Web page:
October 19, 2010
Today is a very important day for health care consumers across the country.
I’m glad to be joined by the terrific staff of our department’s Office of Insurance Oversight and Consumer Information, some of our tremendous state partners, leading consumer advocates from across the country, as well as some consumers to announce nearly $30 million in new Affordable Care Act grants that will give consumers more control over their health care.
For years, millions of Americans and small businesses were left to fend for themselves in our health insurance market. Insurance companies in most states could deny you coverage because you had a medical condition. Or put a lifetime limit on your benefits, so that your coverage might disappear when you needed it most.
They could raise your premiums by 30 or 40 percent with little explanation. Plan descriptions contained pages and pages of fine print, making it hard to choose the right plan for your family or employees. And when an insurance company rejected a claim for care your doctor recommended, people often felt like they had nowhere to go.
Health insurance is supposed to give you peace of mind. But for many consumers, it was often one worry after another: worrying about finding a plan, worrying about picking the right one, worrying about whether your plan would cover your care, and worrying about whether you could keep it.
One of the main goals of the Affordable Care Act was to give consumers more control over their insurance and care
So thanks to the new law, on September 23, a new Patient’s Bill of Rights began to take effect that will bring an end to many of the worst insurance company practices. Insurers will no longer be able to put lifetime limits on your benefits. Insurance companies will be prohibited from refusing to issue new coverage to children because they have a medical condition like asthma or diabetes. And all beneficiaries of new plans will have access to a new independent appeals process to make sure they are treated fairly, among other benefits.
Then starting in 2014, many consumers will be able to shop for insurance in a new consumer-friendly Exchange, where they’ll be able to easily compare and choose from a range of affordable plans that provide a basic level of benefits.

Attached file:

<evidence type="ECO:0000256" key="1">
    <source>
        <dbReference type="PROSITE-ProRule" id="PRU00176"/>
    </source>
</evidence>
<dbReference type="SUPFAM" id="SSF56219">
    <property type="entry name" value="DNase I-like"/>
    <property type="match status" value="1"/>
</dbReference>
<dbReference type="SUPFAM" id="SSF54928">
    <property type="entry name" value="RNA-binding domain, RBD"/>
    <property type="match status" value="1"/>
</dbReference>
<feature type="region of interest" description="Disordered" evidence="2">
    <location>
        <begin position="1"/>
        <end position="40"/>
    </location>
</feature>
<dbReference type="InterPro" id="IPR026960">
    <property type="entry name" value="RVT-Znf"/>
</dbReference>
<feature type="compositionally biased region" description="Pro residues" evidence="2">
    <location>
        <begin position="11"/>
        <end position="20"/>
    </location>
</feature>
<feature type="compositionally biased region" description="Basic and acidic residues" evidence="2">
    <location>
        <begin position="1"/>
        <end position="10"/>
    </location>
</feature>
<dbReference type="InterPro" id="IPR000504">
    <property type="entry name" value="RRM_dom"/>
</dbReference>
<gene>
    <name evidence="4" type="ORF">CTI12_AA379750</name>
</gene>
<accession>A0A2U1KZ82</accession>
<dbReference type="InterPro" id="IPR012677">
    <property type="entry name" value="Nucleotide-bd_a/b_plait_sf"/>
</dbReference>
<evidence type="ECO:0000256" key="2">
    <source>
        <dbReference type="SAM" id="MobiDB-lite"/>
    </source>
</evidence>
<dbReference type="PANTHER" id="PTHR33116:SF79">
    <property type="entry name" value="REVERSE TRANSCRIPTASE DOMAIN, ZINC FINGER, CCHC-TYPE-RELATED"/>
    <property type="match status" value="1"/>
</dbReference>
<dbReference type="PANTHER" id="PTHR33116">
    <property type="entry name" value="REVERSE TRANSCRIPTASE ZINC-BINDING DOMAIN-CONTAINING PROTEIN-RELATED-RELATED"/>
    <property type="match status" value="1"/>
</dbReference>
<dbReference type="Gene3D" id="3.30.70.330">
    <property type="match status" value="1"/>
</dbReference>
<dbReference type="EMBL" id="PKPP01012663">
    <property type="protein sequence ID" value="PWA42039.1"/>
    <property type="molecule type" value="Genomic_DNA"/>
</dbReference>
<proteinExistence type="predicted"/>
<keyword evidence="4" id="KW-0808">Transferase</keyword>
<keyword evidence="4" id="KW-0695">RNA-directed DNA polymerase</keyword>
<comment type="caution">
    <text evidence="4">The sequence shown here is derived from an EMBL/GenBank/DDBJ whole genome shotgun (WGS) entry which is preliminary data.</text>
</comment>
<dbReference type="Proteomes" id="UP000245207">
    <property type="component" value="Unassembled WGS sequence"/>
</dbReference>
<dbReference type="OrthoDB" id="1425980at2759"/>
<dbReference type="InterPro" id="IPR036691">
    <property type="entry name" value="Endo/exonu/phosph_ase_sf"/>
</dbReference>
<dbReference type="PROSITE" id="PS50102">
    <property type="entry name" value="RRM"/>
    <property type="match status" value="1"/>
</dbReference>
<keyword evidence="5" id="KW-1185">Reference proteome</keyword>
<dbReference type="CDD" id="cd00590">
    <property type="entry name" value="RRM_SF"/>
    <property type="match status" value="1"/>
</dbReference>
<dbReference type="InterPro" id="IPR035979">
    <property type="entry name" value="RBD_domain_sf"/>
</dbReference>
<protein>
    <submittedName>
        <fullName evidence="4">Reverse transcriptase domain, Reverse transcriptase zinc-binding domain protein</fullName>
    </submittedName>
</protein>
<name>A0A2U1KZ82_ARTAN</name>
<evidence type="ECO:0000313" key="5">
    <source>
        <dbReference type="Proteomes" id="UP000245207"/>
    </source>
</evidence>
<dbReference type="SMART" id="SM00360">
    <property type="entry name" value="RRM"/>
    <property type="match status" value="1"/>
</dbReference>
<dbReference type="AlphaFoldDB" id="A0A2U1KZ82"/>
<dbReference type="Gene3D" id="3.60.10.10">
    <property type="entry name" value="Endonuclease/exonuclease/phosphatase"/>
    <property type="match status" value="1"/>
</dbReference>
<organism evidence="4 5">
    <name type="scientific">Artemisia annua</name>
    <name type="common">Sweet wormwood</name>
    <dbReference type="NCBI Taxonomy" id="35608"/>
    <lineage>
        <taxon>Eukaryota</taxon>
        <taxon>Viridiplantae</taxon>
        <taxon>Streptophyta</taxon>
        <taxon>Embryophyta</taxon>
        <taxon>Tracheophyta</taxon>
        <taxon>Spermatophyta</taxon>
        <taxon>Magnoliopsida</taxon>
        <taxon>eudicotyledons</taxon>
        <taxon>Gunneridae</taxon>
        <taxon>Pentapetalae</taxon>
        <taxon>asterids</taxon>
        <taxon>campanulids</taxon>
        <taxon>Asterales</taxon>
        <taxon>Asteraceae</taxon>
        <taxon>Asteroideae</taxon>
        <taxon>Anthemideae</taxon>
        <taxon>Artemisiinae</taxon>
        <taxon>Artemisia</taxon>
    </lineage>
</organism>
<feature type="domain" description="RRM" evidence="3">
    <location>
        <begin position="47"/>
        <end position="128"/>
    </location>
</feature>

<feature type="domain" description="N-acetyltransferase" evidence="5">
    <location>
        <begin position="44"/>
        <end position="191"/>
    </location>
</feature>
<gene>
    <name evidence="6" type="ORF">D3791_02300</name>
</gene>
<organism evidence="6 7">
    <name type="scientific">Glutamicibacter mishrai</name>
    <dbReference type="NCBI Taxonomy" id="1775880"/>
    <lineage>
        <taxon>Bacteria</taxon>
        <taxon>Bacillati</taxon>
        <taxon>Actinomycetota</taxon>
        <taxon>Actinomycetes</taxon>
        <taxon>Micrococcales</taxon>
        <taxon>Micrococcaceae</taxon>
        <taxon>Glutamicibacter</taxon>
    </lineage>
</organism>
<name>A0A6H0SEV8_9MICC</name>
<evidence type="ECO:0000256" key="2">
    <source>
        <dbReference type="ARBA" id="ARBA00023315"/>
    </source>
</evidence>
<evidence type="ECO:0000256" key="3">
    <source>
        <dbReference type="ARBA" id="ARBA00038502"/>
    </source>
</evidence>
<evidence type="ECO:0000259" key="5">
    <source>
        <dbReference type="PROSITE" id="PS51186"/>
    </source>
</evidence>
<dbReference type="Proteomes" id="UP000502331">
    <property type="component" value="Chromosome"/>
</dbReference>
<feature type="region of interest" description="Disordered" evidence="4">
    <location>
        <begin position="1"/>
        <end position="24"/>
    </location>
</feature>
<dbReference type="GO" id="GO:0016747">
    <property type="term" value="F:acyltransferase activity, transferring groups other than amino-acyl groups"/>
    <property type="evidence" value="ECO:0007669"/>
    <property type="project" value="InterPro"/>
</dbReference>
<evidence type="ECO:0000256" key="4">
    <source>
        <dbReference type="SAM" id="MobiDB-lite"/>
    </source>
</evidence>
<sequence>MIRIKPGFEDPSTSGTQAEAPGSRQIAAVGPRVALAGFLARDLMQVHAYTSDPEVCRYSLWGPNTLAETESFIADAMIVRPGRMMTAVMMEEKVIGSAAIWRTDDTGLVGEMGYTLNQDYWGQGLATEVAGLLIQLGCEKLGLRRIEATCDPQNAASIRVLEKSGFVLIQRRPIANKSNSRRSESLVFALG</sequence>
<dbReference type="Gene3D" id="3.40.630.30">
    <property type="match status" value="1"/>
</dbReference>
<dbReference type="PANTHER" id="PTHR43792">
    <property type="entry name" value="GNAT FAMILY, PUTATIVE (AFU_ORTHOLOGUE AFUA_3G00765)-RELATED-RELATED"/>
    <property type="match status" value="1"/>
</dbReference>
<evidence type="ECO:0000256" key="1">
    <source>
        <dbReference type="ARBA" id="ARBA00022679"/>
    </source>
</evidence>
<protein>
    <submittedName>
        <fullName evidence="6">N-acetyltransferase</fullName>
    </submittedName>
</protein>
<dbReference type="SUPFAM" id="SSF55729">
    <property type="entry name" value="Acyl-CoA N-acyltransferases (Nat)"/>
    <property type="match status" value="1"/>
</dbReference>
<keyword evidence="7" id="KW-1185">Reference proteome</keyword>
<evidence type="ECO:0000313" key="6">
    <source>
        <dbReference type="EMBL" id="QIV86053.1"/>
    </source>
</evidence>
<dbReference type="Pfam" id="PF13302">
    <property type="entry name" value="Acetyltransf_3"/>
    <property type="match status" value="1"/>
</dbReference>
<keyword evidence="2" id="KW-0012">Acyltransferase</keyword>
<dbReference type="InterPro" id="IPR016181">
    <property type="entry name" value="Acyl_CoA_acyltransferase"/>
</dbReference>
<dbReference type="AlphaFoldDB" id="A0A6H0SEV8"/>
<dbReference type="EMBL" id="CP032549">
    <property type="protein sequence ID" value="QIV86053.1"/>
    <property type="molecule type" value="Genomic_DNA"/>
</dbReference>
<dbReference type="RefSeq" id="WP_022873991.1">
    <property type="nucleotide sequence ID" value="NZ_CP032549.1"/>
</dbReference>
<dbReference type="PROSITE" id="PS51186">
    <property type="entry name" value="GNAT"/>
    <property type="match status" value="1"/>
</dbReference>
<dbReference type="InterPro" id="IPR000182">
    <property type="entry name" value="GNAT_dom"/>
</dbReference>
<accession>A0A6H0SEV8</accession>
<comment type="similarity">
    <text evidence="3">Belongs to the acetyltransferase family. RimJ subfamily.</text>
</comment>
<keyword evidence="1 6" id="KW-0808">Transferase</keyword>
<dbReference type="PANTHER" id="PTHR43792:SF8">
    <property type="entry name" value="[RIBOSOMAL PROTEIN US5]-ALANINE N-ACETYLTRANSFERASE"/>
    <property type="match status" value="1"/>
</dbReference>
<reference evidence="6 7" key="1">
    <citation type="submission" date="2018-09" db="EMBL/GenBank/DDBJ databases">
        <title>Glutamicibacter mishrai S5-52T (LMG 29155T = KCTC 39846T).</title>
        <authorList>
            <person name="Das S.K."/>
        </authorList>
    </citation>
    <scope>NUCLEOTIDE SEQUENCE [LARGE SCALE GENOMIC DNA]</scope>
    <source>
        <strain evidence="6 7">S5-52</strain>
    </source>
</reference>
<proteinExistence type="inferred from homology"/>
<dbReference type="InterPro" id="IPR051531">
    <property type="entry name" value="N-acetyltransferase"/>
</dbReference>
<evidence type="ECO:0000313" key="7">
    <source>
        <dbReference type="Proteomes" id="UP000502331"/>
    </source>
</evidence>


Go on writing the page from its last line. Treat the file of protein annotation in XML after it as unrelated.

That’s a big improvement from the status quo. But in order for consumers to get the full benefits from these reforms, we need to make sure they know their rights and that these new protections are understood.
That’s what the grants we’re announcing today are all about. They’ll go to thirty-five states, four territories and the District of Columbia and their non-profit partners to support efforts to help consumers navigate the private insurance system. States will use the grants to help consumers file complaints and appeals, enroll in health coverage, and get educated about their new rights under the Affordable Care Act.
So for example, if you quit your job or get laid off and lose your employer-based health insurance, these grants will support programs to help you learn what your options are and figure out which plan is best for you. If your insurance claim gets rejected or you can’t figure out what treatments your plan covers, they’ll help make sure you have someone on your side to talk to.
Many states are already providing these critical services, but these offices are often understaffed and underfunded. These grants will give states the resources they need to respond faster and more effectively to consumer complaints and questions.
The grants will also allow us to gather system-wide data about what’s confusing to or frustrating for consumers, so we can put our resources where they’re needed.
The Affordable Care Act is already empowering consumers to take charge of their health care with tools like our incredible new website healthcare.gov. Healthcare.gov shines a spotlight on our health insurance market. With just a few clicks of the mouse, it lets you see all your health insurance options in one place for the first time ever. There’s pricing and benefit information too, so it’s easy to compare plans to find the one that’s right for you.
Giving consumers more control over their health care has been a long battle. We have consumer advocates with us today who have been working on these issues for decades, including two leaders with me on stage today: Ron Pollack the founder and Executive Director of Families USA and DeAnn Friedholm from the Consumer’s Union.
It’s also been a focus of my career. As an Insurance Commissioner, a Governor, and now Secretary of Health and Human Services, I’ve heard from countless Americans who felt powerless in our health insurance market. They often felt like they had too few choices, too little information, and no one to talk to if they were treated badly.
As we continue to implement this new law, we’re determined to create a transparent, competitive, and fair market that gives Americans better choices, more information, and real security. The grants we’re announcing today will help us do that.